Southeast Asian College Students’ Perceptions of Ethnic-Racial Socialization (79659)

Session Information:

Friday, 24 May 2024 15:30
Session: Poster Session 1
Room: Orion Hall (5F)
Presentation Type: Poster Presentation

All presentation times are UTC + 9 (Asia/Tokyo)

In this qualitative, case-study design, five US college students of Southeast Asian heritage participated in individual interviews about their lives during college. Sections of the interviews on maternal ethnic-racial socialization practices were coded for categories of socialization using a previously developed content analysis scheme. Students’ explanations of ethnic socialization practices were less complex than their presentations of racial socialization. For ethnic socialization, students discussed three elements of Cultural Markers, Ethnic Group Identification and Ethnic Family Relationships. Mothers often engaged students to participate in Cultural Marker activities such as the New Year celebration, language, traditional foods, and religious practices. Less frequently, students mentioned Ethnic Group Identification, which included talking about the history of the Hmong and telling stories about the parent’s childhood in Laos. Finally, parents had expectations regarding Ethnic Family Relationships that included family obligations and preparation for marriage to a person of the same background. Racial socialization was more complex. Students focused on three aspects of Racism Awareness, Diversity Awareness, and Racial Group Identification. Students emphasized Racism Awareness when parents talked about experiences of discrimination. Diversity Awareness focused on treating people of all backgrounds equally and fairly. Finally Racial Group Identification involved pride in one’s appearance or racial group. However, students also mentioned aspects of ethnic (Cultural Markers and Ethnic Family Relations) and neutral socialization (Recognizing the Individual Child). These findings will be discussed in relation to the students’ sense of belonging at school that are affected by whether or not they feel tensions between home and school expectations.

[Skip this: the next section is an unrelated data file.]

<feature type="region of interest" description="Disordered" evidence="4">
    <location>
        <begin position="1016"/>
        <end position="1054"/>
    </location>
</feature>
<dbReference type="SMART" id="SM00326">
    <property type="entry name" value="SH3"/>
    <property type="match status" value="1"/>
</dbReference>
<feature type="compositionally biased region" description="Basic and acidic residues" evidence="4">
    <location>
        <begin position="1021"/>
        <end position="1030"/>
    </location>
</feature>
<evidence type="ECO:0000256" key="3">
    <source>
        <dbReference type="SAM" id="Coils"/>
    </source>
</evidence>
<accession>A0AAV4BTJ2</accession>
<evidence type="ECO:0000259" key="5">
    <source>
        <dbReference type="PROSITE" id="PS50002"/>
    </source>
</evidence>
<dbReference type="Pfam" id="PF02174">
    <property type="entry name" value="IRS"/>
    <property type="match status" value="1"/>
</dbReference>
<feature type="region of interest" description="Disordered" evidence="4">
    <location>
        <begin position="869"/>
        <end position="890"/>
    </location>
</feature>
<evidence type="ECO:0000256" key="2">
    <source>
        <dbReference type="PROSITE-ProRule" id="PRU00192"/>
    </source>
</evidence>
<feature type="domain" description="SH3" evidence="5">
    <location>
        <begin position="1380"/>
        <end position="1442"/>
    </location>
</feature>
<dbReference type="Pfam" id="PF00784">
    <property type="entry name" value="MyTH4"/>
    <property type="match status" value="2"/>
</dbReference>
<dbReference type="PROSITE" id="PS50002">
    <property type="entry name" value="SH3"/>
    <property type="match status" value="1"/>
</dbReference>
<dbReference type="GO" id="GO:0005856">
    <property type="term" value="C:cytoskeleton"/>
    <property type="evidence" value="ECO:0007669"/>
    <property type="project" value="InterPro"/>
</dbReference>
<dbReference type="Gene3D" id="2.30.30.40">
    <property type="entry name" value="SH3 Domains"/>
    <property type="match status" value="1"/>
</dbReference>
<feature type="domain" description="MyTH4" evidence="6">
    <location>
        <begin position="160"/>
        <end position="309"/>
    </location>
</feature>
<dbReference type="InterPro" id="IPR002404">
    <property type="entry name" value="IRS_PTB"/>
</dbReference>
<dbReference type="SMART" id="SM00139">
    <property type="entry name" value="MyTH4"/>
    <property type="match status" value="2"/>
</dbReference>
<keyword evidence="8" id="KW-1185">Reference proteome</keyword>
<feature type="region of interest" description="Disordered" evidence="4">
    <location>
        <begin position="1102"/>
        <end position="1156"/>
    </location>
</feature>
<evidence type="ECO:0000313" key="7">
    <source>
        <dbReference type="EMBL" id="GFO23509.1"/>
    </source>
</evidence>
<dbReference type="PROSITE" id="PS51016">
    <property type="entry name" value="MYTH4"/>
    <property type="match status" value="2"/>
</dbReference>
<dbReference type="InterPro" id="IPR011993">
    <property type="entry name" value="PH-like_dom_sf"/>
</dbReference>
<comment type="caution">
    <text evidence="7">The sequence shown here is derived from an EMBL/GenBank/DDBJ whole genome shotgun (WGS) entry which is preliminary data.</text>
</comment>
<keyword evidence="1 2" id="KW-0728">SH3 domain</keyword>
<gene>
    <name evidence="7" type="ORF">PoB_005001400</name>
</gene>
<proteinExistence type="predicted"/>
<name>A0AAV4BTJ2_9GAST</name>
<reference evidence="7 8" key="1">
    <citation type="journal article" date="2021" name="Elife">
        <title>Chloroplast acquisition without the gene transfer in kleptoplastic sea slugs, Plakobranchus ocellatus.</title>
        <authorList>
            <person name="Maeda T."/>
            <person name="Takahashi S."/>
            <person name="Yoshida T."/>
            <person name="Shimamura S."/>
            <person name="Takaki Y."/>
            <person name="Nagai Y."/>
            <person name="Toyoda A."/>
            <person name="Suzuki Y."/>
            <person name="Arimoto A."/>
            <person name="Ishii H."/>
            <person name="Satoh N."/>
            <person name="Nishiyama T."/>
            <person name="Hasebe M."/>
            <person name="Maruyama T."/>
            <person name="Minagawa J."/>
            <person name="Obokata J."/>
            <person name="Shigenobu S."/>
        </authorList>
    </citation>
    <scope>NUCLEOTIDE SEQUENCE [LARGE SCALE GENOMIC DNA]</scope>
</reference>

Susie Lamborn, University of Wisconsin-Milwaukee, United States

About the Presenter(s)
Dr Susie Lamborn is a University Associate Professor/Senior Lecturer at University of Wisconsin-Milwaukee in United States

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Posted by Clive Staples Lewis

Last updated: 2023-02-23 23:45:00